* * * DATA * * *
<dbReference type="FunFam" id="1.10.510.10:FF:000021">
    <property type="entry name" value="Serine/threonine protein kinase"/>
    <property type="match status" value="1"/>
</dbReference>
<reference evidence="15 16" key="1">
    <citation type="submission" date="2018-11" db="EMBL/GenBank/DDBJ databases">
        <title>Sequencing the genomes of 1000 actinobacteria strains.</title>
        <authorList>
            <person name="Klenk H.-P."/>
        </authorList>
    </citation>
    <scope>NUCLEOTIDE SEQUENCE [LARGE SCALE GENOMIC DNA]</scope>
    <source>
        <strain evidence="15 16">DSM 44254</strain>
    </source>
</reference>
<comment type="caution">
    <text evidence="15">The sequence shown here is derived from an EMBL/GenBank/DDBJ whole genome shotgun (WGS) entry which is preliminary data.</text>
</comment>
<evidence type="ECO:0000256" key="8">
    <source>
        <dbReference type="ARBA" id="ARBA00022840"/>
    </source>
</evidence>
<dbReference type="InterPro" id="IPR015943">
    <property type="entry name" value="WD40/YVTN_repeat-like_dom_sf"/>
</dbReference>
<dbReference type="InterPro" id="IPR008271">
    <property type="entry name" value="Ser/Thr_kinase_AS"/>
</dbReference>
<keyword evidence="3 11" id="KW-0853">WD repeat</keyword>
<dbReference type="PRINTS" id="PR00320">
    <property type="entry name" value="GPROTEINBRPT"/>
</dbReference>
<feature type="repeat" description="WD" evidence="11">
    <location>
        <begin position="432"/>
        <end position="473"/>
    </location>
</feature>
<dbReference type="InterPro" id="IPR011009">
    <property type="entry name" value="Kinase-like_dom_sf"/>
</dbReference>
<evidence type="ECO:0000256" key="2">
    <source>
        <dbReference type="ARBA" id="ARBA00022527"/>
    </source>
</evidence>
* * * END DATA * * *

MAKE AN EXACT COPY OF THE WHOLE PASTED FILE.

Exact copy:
<dbReference type="FunFam" id="1.10.510.10:FF:000021">
    <property type="entry name" value="Serine/threonine protein kinase"/>
    <property type="match status" value="1"/>
</dbReference>
<reference evidence="15 16" key="1">
    <citation type="submission" date="2018-11" db="EMBL/GenBank/DDBJ databases">
        <title>Sequencing the genomes of 1000 actinobacteria strains.</title>
        <authorList>
            <person name="Klenk H.-P."/>
        </authorList>
    </citation>
    <scope>NUCLEOTIDE SEQUENCE [LARGE SCALE GENOMIC DNA]</scope>
    <source>
        <strain evidence="15 16">DSM 44254</strain>
    </source>
</reference>
<comment type="caution">
    <text evidence="15">The sequence shown here is derived from an EMBL/GenBank/DDBJ whole genome shotgun (WGS) entry which is preliminary data.</text>
</comment>
<evidence type="ECO:0000256" key="8">
    <source>
        <dbReference type="ARBA" id="ARBA00022840"/>
    </source>
</evidence>
<dbReference type="InterPro" id="IPR015943">
    <property type="entry name" value="WD40/YVTN_repeat-like_dom_sf"/>
</dbReference>
<dbReference type="InterPro" id="IPR008271">
    <property type="entry name" value="Ser/Thr_kinase_AS"/>
</dbReference>
<keyword evidence="3 11" id="KW-0853">WD repeat</keyword>
<dbReference type="PRINTS" id="PR00320">
    <property type="entry name" value="GPROTEINBRPT"/>
</dbReference>
<feature type="repeat" description="WD" evidence="11">
    <location>
        <begin position="432"/>
        <end position="473"/>
    </location>
</feature>
<dbReference type="InterPro" id="IPR011009">
    <property type="entry name" value="Kinase-like_dom_sf"/>
</dbReference>
<evidence type="ECO:0000256" key="2">
    <source>
        <dbReference type="ARBA" id="ARBA00022527"/>
    </source>
</evidence>